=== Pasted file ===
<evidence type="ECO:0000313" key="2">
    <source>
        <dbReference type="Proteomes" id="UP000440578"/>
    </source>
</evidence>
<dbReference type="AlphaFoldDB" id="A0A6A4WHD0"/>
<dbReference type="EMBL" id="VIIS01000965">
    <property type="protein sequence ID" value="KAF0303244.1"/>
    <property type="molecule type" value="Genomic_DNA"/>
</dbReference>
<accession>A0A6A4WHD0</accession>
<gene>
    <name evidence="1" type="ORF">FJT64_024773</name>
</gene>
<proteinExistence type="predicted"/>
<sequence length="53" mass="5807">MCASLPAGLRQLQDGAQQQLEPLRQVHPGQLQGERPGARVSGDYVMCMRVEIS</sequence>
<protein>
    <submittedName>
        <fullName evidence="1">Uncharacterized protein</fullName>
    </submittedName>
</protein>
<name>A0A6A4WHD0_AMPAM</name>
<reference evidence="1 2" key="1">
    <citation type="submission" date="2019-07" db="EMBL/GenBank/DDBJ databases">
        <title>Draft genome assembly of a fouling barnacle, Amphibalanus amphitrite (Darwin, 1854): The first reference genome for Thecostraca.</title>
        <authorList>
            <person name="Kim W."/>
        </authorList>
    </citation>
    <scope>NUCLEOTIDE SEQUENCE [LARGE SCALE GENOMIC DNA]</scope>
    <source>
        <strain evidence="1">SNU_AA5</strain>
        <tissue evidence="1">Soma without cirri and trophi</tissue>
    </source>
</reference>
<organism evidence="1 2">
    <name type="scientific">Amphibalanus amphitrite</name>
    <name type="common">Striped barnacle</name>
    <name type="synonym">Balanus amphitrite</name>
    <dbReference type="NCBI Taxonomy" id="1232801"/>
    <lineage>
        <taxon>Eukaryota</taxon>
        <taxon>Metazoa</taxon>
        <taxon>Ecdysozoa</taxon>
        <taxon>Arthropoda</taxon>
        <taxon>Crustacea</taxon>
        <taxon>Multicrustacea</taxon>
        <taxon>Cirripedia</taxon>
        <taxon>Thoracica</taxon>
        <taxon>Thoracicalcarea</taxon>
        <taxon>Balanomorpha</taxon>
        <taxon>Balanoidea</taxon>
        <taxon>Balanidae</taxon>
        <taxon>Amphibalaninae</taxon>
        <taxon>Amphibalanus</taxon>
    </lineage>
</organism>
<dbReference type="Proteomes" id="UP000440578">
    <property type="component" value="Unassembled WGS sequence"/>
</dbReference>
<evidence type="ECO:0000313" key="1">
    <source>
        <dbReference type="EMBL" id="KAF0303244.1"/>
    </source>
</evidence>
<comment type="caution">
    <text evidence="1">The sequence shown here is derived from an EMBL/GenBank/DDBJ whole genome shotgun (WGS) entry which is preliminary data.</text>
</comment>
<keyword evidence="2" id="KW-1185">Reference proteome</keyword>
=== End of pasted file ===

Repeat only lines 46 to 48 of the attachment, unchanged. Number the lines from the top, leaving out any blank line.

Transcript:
        <taxon>Crustacea</taxon>
        <taxon>Multicrustacea</taxon>
        <taxon>Cirripedia</taxon>